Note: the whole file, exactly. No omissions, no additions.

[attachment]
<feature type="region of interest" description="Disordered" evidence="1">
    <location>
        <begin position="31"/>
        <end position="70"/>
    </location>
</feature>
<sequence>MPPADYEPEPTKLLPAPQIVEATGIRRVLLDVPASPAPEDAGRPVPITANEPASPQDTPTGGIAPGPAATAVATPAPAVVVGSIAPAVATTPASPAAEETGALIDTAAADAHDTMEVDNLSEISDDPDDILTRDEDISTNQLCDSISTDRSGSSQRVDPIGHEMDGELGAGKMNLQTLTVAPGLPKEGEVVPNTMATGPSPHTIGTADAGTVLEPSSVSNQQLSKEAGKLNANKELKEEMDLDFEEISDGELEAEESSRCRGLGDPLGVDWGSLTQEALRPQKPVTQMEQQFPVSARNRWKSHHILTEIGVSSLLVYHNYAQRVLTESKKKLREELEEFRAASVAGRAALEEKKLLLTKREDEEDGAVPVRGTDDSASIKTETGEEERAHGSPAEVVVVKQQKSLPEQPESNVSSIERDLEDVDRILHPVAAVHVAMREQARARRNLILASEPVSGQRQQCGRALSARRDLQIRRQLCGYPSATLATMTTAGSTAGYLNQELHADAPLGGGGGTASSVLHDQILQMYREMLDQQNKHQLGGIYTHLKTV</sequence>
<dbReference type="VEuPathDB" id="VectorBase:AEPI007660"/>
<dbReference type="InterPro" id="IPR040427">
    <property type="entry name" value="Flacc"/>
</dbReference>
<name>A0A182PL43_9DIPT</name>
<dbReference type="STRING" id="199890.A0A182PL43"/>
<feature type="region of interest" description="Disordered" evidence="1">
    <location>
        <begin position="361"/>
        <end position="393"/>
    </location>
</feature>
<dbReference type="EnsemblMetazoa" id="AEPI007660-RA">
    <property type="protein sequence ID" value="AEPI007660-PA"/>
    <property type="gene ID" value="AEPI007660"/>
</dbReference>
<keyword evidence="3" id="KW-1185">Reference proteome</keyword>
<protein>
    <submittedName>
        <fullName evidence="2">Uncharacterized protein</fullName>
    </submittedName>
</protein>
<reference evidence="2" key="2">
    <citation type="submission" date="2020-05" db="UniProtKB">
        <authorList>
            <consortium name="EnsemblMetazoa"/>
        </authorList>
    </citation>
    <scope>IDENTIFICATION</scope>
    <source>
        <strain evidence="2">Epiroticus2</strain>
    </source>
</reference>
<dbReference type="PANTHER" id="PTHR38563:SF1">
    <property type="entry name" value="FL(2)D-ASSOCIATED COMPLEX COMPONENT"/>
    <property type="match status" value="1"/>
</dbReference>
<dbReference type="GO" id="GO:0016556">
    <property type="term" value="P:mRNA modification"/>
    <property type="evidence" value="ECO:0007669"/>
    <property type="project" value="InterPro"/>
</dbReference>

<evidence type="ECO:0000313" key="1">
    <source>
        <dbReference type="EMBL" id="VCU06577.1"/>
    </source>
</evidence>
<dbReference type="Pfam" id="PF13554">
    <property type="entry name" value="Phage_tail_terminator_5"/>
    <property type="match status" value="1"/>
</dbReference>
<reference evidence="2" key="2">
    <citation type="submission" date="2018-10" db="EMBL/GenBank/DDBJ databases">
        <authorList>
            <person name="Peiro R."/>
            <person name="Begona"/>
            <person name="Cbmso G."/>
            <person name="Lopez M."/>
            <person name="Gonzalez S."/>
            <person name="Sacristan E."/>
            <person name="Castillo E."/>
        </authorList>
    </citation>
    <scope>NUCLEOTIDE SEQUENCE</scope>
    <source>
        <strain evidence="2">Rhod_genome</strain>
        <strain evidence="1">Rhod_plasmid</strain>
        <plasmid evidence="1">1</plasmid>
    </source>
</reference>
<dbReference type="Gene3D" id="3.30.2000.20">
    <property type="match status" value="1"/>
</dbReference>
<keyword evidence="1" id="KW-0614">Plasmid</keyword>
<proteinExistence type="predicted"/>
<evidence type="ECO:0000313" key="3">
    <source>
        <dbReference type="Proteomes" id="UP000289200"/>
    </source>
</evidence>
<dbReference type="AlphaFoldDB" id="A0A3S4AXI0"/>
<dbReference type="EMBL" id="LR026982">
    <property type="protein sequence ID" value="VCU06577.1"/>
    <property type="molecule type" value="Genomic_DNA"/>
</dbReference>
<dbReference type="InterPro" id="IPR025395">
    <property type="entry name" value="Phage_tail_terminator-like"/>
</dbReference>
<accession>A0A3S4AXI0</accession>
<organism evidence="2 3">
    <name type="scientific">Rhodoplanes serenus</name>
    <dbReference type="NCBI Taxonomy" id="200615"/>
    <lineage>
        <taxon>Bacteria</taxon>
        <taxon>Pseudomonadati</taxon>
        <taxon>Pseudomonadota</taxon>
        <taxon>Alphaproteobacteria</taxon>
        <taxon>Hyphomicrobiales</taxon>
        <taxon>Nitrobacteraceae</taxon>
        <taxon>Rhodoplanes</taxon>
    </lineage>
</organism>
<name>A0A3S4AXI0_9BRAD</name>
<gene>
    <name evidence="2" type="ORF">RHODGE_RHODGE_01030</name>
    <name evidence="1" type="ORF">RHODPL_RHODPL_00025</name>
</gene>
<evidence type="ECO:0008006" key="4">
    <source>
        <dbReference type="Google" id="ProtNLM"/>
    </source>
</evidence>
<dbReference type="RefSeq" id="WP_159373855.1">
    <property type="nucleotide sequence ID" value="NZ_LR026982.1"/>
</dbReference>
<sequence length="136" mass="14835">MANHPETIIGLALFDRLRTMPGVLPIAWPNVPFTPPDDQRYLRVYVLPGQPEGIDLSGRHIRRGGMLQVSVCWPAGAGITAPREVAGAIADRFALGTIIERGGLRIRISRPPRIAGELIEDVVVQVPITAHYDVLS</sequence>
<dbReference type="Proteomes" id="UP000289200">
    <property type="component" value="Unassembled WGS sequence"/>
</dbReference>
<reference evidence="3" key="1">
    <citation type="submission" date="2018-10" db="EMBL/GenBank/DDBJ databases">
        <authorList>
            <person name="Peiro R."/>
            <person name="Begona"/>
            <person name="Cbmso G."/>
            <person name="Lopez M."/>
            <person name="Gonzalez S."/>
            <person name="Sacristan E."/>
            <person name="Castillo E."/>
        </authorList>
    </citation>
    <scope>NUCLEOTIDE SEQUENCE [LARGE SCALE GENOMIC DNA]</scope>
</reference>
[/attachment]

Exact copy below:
<feature type="region of interest" description="Disordered" evidence="1">
    <location>
        <begin position="31"/>
        <end position="70"/>
    </location>
</feature>
<sequence>MPPADYEPEPTKLLPAPQIVEATGIRRVLLDVPASPAPEDAGRPVPITANEPASPQDTPTGGIAPGPAATAVATPAPAVVVGSIAPAVATTPASPAAEETGALIDTAAADAHDTMEVDNLSEISDDPDDILTRDEDISTNQLCDSISTDRSGSSQRVDPIGHEMDGELGAGKMNLQTLTVAPGLPKEGEVVPNTMATGPSPHTIGTADAGTVLEPSSVSNQQLSKEAGKLNANKELKEEMDLDFEEISDGELEAEESSRCRGLGDPLGVDWGSLTQEALRPQKPVTQMEQQFPVSARNRWKSHHILTEIGVSSLLVYHNYAQRVLTESKKKLREELEEFRAASVAGRAALEEKKLLLTKREDEEDGAVPVRGTDDSASIKTETGEEERAHGSPAEVVVVKQQKSLPEQPESNVSSIERDLEDVDRILHPVAAVHVAMREQARARRNLILASEPVSGQRQQCGRALSARRDLQIRRQLCGYPSATLATMTTAGSTAGYLNQELHADAPLGGGGGTASSVLHDQILQMYREMLDQQNKHQLGGIYTHLKTV</sequence>
<dbReference type="VEuPathDB" id="VectorBase:AEPI007660"/>
<dbReference type="InterPro" id="IPR040427">
    <property type="entry name" value="Flacc"/>
</dbReference>
<name>A0A182PL43_9DIPT</name>
<dbReference type="STRING" id="199890.A0A182PL43"/>
<feature type="region of interest" description="Disordered" evidence="1">
    <location>
        <begin position="361"/>
        <end position="393"/>
    </location>
</feature>
<dbReference type="EnsemblMetazoa" id="AEPI007660-RA">
    <property type="protein sequence ID" value="AEPI007660-PA"/>
    <property type="gene ID" value="AEPI007660"/>
</dbReference>
<keyword evidence="3" id="KW-1185">Reference proteome</keyword>
<protein>
    <submittedName>
        <fullName evidence="2">Uncharacterized protein</fullName>
    </submittedName>
</protein>
<reference evidence="2" key="2">
    <citation type="submission" date="2020-05" db="UniProtKB">
        <authorList>
            <consortium name="EnsemblMetazoa"/>
        </authorList>
    </citation>
    <scope>IDENTIFICATION</scope>
    <source>
        <strain evidence="2">Epiroticus2</strain>
    </source>
</reference>
<dbReference type="PANTHER" id="PTHR38563:SF1">
    <property type="entry name" value="FL(2)D-ASSOCIATED COMPLEX COMPONENT"/>
    <property type="match status" value="1"/>
</dbReference>
<dbReference type="GO" id="GO:0016556">
    <property type="term" value="P:mRNA modification"/>
    <property type="evidence" value="ECO:0007669"/>
    <property type="project" value="InterPro"/>
</dbReference>

<evidence type="ECO:0000313" key="1">
    <source>
        <dbReference type="EMBL" id="VCU06577.1"/>
    </source>
</evidence>
<dbReference type="Pfam" id="PF13554">
    <property type="entry name" value="Phage_tail_terminator_5"/>
    <property type="match status" value="1"/>
</dbReference>
<reference evidence="2" key="2">
    <citation type="submission" date="2018-10" db="EMBL/GenBank/DDBJ databases">
        <authorList>
            <person name="Peiro R."/>
            <person name="Begona"/>
            <person name="Cbmso G."/>
            <person name="Lopez M."/>
            <person name="Gonzalez S."/>
            <person name="Sacristan E."/>
            <person name="Castillo E."/>
        </authorList>
    </citation>
    <scope>NUCLEOTIDE SEQUENCE</scope>
    <source>
        <strain evidence="2">Rhod_genome</strain>
        <strain evidence="1">Rhod_plasmid</strain>
        <plasmid evidence="1">1</plasmid>
    </source>
</reference>
<dbReference type="Gene3D" id="3.30.2000.20">
    <property type="match status" value="1"/>
</dbReference>
<keyword evidence="1" id="KW-0614">Plasmid</keyword>
<proteinExistence type="predicted"/>
<evidence type="ECO:0000313" key="3">
    <source>
        <dbReference type="Proteomes" id="UP000289200"/>
    </source>
</evidence>
<dbReference type="AlphaFoldDB" id="A0A3S4AXI0"/>
<dbReference type="EMBL" id="LR026982">
    <property type="protein sequence ID" value="VCU06577.1"/>
    <property type="molecule type" value="Genomic_DNA"/>
</dbReference>
<dbReference type="InterPro" id="IPR025395">
    <property type="entry name" value="Phage_tail_terminator-like"/>
</dbReference>
<accession>A0A3S4AXI0</accession>
<organism evidence="2 3">
    <name type="scientific">Rhodoplanes serenus</name>
    <dbReference type="NCBI Taxonomy" id="200615"/>
    <lineage>
        <taxon>Bacteria</taxon>
        <taxon>Pseudomonadati</taxon>
        <taxon>Pseudomonadota</taxon>
        <taxon>Alphaproteobacteria</taxon>
        <taxon>Hyphomicrobiales</taxon>
        <taxon>Nitrobacteraceae</taxon>
        <taxon>Rhodoplanes</taxon>
    </lineage>
</organism>
<name>A0A3S4AXI0_9BRAD</name>
<gene>
    <name evidence="2" type="ORF">RHODGE_RHODGE_01030</name>
    <name evidence="1" type="ORF">RHODPL_RHODPL_00025</name>
</gene>
<evidence type="ECO:0008006" key="4">
    <source>
        <dbReference type="Google" id="ProtNLM"/>
    </source>
</evidence>
<dbReference type="RefSeq" id="WP_159373855.1">
    <property type="nucleotide sequence ID" value="NZ_LR026982.1"/>
</dbReference>
<sequence length="136" mass="14835">MANHPETIIGLALFDRLRTMPGVLPIAWPNVPFTPPDDQRYLRVYVLPGQPEGIDLSGRHIRRGGMLQVSVCWPAGAGITAPREVAGAIADRFALGTIIERGGLRIRISRPPRIAGELIEDVVVQVPITAHYDVLS</sequence>
<dbReference type="Proteomes" id="UP000289200">
    <property type="component" value="Unassembled WGS sequence"/>
</dbReference>
<reference evidence="3" key="1">
    <citation type="submission" date="2018-10" db="EMBL/GenBank/DDBJ databases">
        <authorList>
            <person name="Peiro R."/>
            <person name="Begona"/>
            <person name="Cbmso G."/>
            <person name="Lopez M."/>
            <person name="Gonzalez S."/>
            <person name="Sacristan E."/>
            <person name="Castillo E."/>
        </authorList>
    </citation>
    <scope>NUCLEOTIDE SEQUENCE [LARGE SCALE GENOMIC DNA]</scope>
</reference>